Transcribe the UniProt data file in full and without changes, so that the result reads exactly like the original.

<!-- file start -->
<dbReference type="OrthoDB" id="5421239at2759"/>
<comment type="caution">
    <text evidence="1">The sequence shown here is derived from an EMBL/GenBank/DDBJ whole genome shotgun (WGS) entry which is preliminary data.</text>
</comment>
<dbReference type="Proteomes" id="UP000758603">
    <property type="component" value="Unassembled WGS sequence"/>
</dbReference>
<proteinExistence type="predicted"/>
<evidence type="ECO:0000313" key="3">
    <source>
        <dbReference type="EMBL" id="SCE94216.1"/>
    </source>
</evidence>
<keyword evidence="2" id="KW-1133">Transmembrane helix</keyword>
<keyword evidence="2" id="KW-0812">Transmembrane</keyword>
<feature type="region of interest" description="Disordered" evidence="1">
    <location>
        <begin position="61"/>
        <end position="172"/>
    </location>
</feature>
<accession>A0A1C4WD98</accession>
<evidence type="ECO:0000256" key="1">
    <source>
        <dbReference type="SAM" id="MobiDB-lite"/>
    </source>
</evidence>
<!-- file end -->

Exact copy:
<dbReference type="OrthoDB" id="5421239at2759"/>
<comment type="caution">
    <text evidence="1">The sequence shown here is derived from an EMBL/GenBank/DDBJ whole genome shotgun (WGS) entry which is preliminary data.</text>
</comment>
<dbReference type="Proteomes" id="UP000758603">
    <property type="component" value="Unassembled WGS sequence"/>
</dbReference>
<proteinExistence type="predicted"/>
<evidence type="ECO:0000313" key="3">
    <source>
        <dbReference type="EMBL" id="SCE94216.1"/>
    </source>
</evidence>
<keyword evidence="2" id="KW-1133">Transmembrane helix</keyword>
<keyword evidence="2" id="KW-0812">Transmembrane</keyword>
<feature type="region of interest" description="Disordered" evidence="1">
    <location>
        <begin position="61"/>
        <end position="172"/>
    </location>
</feature>
<accession>A0A1C4WD98</accession>
<evidence type="ECO:0000256" key="1">
    <source>
        <dbReference type="SAM" id="MobiDB-lite"/>
    </source>
</evidence>